JUSTICE MALALA: Phala Phala report: one more milestone in the ANC’s self-destruction
The problem is that before we get to the party’s final collapse we will go through pain — a lot of it
There is a lot of wringing of hands over the damning independent parliamentary panel’s report on the Phala Phala saga. The report underlines once again that there is much that is rotten in our state, for sure, and the stench is overwhelming. So, what are the report’s implications?
The truth is that this extraordinary report is just one milestone of an ongoing trend: the self-destruction of the ANC continues apace and its ultimate demise in a post-liberation South Africa is edging closer. The death of the ANC is being brought about by its unethical leaders and its greedy and immoral members. It started with the arms deal in the late 1990s; continued with the firing of Bantu Holomisa for blowing the whistle on corruption; escalated through the 2000s with Aids denialism and World Cup baksheesh; and reached its nadir with the Jacob Zuma years of snouts in troughs.
The ANC is so divided, its members so inimical to each other, that any action — President Cyril Ramaphosa resigns, the national executive committee fires him, or he subjects himself to the parliamentary impeachment process — will lead to one inevitable conclusion: the party will fracture and ultimately split.
If Ramaphosa is fired by the Zuma-ites, whose apparatchiks in the intelligence services engineered the Phala Phala crisis, that action will be followed by a slow but sure purging of his allies. First to be fired will most likely be Mondli Gungubele, essentially Ramaphosa’s prime minister, followed by a whole host of others.
Where shall they go? They will have to submit — or fight outside the ANC.
What will now happen will be the unravelling and undermining of Ramaphosa’s successes — modest as they may be — in law enforcement
They will fight, which implies that the era of ANC dominance is over. More than half of South Africa’s eligible voters no longer vote anyway, according to figures from the Electoral Commission of South Africa. A large majority of those are ANC voters who are gatvol. With this latest move, even more will find themselves looking for a new political home. The ANC’s ongoing trajectory of electoral loss is guaranteed to continue now. Ramaphosa was the ANC’s last chance saloon.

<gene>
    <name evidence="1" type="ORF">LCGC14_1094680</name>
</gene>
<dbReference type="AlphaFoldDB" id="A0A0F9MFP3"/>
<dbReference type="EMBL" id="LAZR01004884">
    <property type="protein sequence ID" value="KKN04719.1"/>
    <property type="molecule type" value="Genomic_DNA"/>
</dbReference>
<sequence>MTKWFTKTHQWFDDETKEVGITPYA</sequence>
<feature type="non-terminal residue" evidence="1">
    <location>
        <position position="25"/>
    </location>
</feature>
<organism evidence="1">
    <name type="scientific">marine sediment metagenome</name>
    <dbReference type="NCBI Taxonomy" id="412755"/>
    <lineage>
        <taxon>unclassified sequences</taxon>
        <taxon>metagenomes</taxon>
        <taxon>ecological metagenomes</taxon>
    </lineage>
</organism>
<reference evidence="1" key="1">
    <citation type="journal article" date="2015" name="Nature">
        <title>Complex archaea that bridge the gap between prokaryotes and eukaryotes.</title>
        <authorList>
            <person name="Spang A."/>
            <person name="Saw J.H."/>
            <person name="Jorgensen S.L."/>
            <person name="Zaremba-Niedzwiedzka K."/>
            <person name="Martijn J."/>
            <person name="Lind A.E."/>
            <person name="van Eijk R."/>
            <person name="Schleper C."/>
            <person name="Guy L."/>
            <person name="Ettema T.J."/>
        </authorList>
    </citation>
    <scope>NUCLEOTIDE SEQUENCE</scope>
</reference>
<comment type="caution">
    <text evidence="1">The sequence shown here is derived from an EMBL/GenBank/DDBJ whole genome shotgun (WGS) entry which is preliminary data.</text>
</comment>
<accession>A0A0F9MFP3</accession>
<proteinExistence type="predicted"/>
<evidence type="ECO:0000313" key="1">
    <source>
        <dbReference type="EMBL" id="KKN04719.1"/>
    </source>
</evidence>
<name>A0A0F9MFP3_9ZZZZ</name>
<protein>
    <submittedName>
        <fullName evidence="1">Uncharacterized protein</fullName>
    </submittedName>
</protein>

But before we get to the party’s final collapse we will go through pain. A lot of pain. After Ramaphosa there will, for several years, likely be another ANC president. We should prepare to live under a snooping security state while that leader runs the show. Why do I say that? The Zuma administration elevated the role of the intelligence agencies in statecraft. A former head of ANC intelligence in exile, Zuma rewarded intelligence operatives loyal to him, promoting the likes of Arthur Fraser to high office.
Any new incumbent to the president’s office will know now — after Ramaphosa was ensnared by spycraft — that they are likely to have kompromat of any nature used against them should they not toe the RET/Zuma line. Ramaphosa was torpedoed by a simple trap, sprung so that he could be kicked out of office. There is nothing in his looming removal that is about the rule of law. He was too enthusiastic about fixing law enforcement agencies and institutions. For the criminal enterprise that the ANC has become, he has to go — by fair means or foul.
Where does that leave us, the citizenry? South Africa will face a sustained period of policy uncertainty and instability. A Ramaphosa departure will not mean the end of the road for the political uncertainty we’ve experienced for years now. What will now happen will be the unravelling and undermining of Ramaphosa’s successes — modest as they may be — in law enforcement. The heads of the Special Investigating Unit, the Police, the Asset Forfeiture Unit, the National Prosecuting Authority, the South African Revenue Service, and so many others who value institutions above connections, will slowly be shown the door. Remember 2008 and the kneecapping of the Scorpions? We will be there after Ramaphosa’s departure.
The calls for his departure by some cabinet members — primarily Nkosazana Dlamini Zuma and Lindiwe Sisulu — have seen some among us say that this is a “Boris Johnson moment”. You will remember that the fall of the British prime minister in the English summer was precipitated by the rebellion and resignation of two powerful ministers (the first being the now-prime minister Rishi Sunak) who found their consciences lying on the floor somewhere and said they simply could not continue with the man they had supported for years.
In South Africa the howling of the discredited Sisulu and Dlamini Zuma against Ramaphosa does not constitute a reversal of fortune. That these two want Ramaphosa out tells you something about their characters.
Reading stories about internal ANC divisions, one would be forgiven for thinking that one was talking about sworn enemies. Yet here we are: a significant chunk of the ANC is ululating in the streets because their own “comrade” has been blackmailed into near-impeachment by another of their own comrades.
We ordinary South Africans should be the ones ululating. The ANC is dying. We just need to ensure that it does not destroy South Africa in the process.
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